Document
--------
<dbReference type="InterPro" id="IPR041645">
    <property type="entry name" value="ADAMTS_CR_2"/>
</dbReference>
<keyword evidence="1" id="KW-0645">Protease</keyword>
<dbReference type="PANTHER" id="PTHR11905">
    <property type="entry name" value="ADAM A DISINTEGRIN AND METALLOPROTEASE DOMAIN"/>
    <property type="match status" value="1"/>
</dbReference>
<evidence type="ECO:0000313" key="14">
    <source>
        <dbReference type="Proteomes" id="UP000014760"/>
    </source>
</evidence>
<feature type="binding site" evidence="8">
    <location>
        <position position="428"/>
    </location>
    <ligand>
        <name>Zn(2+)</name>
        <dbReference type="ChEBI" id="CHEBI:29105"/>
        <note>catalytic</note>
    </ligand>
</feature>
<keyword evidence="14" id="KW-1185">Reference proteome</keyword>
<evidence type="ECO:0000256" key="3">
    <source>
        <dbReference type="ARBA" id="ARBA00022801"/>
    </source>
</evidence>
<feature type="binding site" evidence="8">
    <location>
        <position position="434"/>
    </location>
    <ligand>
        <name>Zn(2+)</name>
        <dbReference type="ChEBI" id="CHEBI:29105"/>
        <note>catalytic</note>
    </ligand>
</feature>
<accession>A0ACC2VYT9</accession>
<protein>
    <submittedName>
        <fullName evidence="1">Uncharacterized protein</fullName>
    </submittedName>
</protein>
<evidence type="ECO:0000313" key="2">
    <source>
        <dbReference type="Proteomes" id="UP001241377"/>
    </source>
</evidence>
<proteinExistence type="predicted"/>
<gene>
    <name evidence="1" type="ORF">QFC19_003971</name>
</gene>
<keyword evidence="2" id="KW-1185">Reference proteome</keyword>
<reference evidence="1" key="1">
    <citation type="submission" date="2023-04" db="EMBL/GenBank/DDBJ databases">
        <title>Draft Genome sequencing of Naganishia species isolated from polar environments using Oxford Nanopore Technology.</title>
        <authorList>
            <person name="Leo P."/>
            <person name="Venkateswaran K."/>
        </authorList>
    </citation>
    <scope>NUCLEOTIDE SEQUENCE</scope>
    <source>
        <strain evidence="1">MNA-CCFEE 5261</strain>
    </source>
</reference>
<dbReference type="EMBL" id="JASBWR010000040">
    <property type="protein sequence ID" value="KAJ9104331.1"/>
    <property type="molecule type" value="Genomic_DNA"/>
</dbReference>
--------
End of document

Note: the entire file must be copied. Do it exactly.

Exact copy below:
<dbReference type="InterPro" id="IPR041645">
    <property type="entry name" value="ADAMTS_CR_2"/>
</dbReference>
<keyword evidence="1" id="KW-0645">Protease</keyword>
<dbReference type="PANTHER" id="PTHR11905">
    <property type="entry name" value="ADAM A DISINTEGRIN AND METALLOPROTEASE DOMAIN"/>
    <property type="match status" value="1"/>
</dbReference>
<evidence type="ECO:0000313" key="14">
    <source>
        <dbReference type="Proteomes" id="UP000014760"/>
    </source>
</evidence>
<feature type="binding site" evidence="8">
    <location>
        <position position="428"/>
    </location>
    <ligand>
        <name>Zn(2+)</name>
        <dbReference type="ChEBI" id="CHEBI:29105"/>
        <note>catalytic</note>
    </ligand>
</feature>
<keyword evidence="14" id="KW-1185">Reference proteome</keyword>
<evidence type="ECO:0000256" key="3">
    <source>
        <dbReference type="ARBA" id="ARBA00022801"/>
    </source>
</evidence>
<feature type="binding site" evidence="8">
    <location>
        <position position="434"/>
    </location>
    <ligand>
        <name>Zn(2+)</name>
        <dbReference type="ChEBI" id="CHEBI:29105"/>
        <note>catalytic</note>
    </ligand>
</feature>
<accession>A0ACC2VYT9</accession>
<protein>
    <submittedName>
        <fullName evidence="1">Uncharacterized protein</fullName>
    </submittedName>
</protein>
<evidence type="ECO:0000313" key="2">
    <source>
        <dbReference type="Proteomes" id="UP001241377"/>
    </source>
</evidence>
<proteinExistence type="predicted"/>
<gene>
    <name evidence="1" type="ORF">QFC19_003971</name>
</gene>
<keyword evidence="2" id="KW-1185">Reference proteome</keyword>
<reference evidence="1" key="1">
    <citation type="submission" date="2023-04" db="EMBL/GenBank/DDBJ databases">
        <title>Draft Genome sequencing of Naganishia species isolated from polar environments using Oxford Nanopore Technology.</title>
        <authorList>
            <person name="Leo P."/>
            <person name="Venkateswaran K."/>
        </authorList>
    </citation>
    <scope>NUCLEOTIDE SEQUENCE</scope>
    <source>
        <strain evidence="1">MNA-CCFEE 5261</strain>
    </source>
</reference>
<dbReference type="EMBL" id="JASBWR010000040">
    <property type="protein sequence ID" value="KAJ9104331.1"/>
    <property type="molecule type" value="Genomic_DNA"/>
</dbReference>